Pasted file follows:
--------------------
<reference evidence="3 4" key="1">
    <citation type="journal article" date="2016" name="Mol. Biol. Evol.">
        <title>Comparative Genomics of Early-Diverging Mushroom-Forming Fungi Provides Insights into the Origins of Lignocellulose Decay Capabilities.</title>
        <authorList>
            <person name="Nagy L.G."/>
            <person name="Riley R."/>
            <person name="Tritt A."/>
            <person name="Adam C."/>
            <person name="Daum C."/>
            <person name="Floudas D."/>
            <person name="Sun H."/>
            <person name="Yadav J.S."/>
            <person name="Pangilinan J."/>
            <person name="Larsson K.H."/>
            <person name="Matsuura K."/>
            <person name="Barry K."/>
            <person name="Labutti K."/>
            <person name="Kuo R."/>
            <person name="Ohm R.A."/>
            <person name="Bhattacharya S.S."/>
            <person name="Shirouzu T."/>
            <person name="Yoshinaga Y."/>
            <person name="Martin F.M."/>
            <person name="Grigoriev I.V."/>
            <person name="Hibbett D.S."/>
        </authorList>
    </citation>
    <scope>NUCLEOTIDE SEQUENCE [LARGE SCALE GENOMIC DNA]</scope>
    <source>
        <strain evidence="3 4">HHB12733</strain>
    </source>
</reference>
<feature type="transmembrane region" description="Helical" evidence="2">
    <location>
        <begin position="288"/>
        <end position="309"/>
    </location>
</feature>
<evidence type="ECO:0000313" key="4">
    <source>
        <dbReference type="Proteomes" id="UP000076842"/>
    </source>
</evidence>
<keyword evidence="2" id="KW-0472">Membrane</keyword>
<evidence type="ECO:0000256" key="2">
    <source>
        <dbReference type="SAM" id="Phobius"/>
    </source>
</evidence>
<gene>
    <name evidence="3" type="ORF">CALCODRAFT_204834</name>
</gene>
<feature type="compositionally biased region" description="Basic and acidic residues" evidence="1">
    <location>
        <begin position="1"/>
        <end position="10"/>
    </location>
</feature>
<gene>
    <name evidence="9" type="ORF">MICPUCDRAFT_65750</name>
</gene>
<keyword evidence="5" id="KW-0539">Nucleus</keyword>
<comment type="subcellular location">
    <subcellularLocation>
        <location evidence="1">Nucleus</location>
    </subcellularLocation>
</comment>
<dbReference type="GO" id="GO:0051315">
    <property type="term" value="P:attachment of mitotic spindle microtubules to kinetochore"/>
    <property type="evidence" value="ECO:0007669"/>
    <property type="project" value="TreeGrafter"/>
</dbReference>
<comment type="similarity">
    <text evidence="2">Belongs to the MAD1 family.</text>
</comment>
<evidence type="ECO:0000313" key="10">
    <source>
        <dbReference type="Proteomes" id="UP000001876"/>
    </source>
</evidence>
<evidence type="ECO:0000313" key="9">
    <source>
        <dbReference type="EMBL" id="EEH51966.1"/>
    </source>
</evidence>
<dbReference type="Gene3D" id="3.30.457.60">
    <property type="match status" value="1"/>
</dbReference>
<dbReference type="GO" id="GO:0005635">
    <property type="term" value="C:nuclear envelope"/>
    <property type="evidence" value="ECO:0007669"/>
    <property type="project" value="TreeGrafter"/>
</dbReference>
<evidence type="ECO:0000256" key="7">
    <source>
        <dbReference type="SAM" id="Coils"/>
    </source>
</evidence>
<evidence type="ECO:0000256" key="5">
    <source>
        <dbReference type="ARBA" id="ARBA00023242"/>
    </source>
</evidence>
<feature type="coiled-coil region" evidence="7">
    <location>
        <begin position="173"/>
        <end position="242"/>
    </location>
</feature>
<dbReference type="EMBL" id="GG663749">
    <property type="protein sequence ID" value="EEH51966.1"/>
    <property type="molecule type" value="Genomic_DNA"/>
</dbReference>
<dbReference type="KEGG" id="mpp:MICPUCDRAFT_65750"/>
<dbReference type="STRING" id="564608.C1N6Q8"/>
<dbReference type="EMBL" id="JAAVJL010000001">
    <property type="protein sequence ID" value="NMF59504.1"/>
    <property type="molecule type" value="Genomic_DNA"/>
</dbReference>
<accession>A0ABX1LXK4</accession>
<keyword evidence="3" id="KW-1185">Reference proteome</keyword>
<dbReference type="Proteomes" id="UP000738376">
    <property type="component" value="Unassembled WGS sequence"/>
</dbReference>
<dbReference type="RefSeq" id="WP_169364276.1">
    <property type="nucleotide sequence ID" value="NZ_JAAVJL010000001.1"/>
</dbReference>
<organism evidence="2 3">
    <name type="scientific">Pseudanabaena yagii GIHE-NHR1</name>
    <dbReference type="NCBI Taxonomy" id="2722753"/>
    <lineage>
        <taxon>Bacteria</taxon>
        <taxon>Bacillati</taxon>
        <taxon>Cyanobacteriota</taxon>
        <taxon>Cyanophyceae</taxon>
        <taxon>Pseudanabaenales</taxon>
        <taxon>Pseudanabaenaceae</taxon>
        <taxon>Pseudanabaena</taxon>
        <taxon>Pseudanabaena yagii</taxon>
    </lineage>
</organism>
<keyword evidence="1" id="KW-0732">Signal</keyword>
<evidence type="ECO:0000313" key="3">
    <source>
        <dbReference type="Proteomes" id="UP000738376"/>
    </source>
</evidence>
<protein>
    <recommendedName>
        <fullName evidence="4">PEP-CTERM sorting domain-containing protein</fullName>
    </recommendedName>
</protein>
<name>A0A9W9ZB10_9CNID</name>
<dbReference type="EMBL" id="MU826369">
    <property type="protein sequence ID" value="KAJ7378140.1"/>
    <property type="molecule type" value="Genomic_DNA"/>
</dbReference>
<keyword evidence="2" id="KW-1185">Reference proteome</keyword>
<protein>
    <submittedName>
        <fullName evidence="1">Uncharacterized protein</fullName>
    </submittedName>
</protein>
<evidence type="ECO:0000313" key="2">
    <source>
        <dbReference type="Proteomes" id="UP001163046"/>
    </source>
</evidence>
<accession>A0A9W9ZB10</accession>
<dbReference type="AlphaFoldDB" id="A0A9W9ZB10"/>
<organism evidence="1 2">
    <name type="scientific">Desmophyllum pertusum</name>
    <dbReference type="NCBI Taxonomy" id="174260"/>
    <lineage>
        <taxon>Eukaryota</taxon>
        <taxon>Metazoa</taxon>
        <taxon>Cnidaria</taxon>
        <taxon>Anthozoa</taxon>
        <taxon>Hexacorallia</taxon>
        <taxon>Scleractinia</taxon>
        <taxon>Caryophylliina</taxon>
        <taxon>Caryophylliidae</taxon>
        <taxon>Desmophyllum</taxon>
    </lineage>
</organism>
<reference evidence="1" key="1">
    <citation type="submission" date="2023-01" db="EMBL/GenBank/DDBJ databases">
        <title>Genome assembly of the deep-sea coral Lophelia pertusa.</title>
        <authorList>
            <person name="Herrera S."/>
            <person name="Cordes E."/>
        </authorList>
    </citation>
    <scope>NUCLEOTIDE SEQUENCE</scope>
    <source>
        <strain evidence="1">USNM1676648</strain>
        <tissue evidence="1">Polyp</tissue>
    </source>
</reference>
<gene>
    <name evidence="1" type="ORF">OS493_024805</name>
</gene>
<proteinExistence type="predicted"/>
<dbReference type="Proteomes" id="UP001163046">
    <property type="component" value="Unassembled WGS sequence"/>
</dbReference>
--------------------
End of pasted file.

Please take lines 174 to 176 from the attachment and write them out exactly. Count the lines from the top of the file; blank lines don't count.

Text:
    <lineage>
        <taxon>Eukaryota</taxon>
        <taxon>Metazoa</taxon>